Journal of Clinical Immunology

, Volume 32, Issue 4, pp 681–689

A Novel STAT1 Mutation Associated with Disseminated Mycobacterial Disease

  • Elizabeth P. Sampaio
  • Hannelore I. Bax
  • Amy P. Hsu
  • Ervand Kristosturyan
  • Joseph Pechacek
  • Prabha Chandrasekaran
  • Michelle L. Paulson
  • Dalton L. Dias
  • Christine Spalding
  • Gulbu Uzel
  • Li Ding
  • Elizabeth McFarland
  • Steven M. Holland
Article

DOI: 10.1007/s10875-012-9659-2

Cite this article as:
Sampaio, E.P., Bax, H.I., Hsu, A.P. et al. J Clin Immunol (2012) 32: 681. doi:10.1007/s10875-012-9659-2

Abstract

STAT1 is a key component of Interferon (IFN)-γ and IFN-α signaling and mediates protection against mycobacteria, fungal, viral infections, and cancer. Dominant negative inhibitory as well as gain of function heterozygous STAT1 mutations demonstrate that IFN-γ driven cellular responses need to be tightly regulated to control infections. We describe an autosomal dominant mutation in the SH2 domain of STAT1 that disrupts protein phosphorylation, c.1961T>A (M654K). The mutant allele does not permit STAT1 phosphorylation, and impairs STAT1 phosphorylation of the wild type allele. Protein dimerization is preserved but DNA binding activity, IFN-γ driven GAS-luciferase activity, and expression of IFN-γ target genes are reduced. IFN-α driven ISRE response, but not IFN-α driven GAS response, are preserved when cells are co-transfected with wild type and the mutant STAT1 constructs. M654K exerts a dominant negative effect on IFN-γ related immunity and is recessive for IFN-α induced immune function.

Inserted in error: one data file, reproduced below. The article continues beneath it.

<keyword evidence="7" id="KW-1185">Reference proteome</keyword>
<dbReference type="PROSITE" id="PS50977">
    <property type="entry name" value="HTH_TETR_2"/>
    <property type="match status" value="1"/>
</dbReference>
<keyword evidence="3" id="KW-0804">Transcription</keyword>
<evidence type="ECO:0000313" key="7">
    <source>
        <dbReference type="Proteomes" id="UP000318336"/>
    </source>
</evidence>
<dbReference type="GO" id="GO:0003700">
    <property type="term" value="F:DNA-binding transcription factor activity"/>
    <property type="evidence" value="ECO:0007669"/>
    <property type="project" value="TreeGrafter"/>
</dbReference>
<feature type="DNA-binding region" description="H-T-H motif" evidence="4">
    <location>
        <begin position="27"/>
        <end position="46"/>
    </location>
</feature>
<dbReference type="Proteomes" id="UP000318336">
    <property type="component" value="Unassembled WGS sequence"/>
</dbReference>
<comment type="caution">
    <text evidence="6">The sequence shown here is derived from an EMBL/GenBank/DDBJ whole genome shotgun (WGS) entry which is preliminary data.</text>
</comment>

Keywords

STAT1SH2 domainmycobacterial diseaseIFN-γ

Copyright information

© Springer Science+Business Media, LLC 2012

Authors and Affiliations

  • Elizabeth P. Sampaio
    • 1
    • 2
  • Hannelore I. Bax
    • 1
    • 3
  • Amy P. Hsu
    • 1
  • Ervand Kristosturyan
    • 1
  • Joseph Pechacek
    • 1
  • Prabha Chandrasekaran
    • 1
  • Michelle L. Paulson
    • 4
  • Dalton L. Dias
    • 1
  • Christine Spalding
    • 1
  • Gulbu Uzel
    • 1
  • Li Ding
    • 1
  • Elizabeth McFarland
    • 5
  • Steven M. Holland
    • 1
    • 6
  1. 1.Laboratory of Clinical Infectious DiseasesNIAID, NIHBethesdaUSA
  2. 2.Leprosy Laboratory, Oswaldo Cruz InstituteFIOCRUZ, ManguinhosRio de JaneiroBrazil
  3. 3.Department of Internal Medicine and Department of Medical Microbiology and Infectious DiseasesErasmus Medical CenterRotterdamthe Netherlands
  4. 4.Clinical Research Directorate/CMRPSAIC-Frederick, Inc., NCI-FrederickFrederickUSA
  5. 5.Section of Infectious Diseases, Department of PediatricsChildren’s Hospital Colorado, UCDenverUSA
  6. 6.BethesdaUSA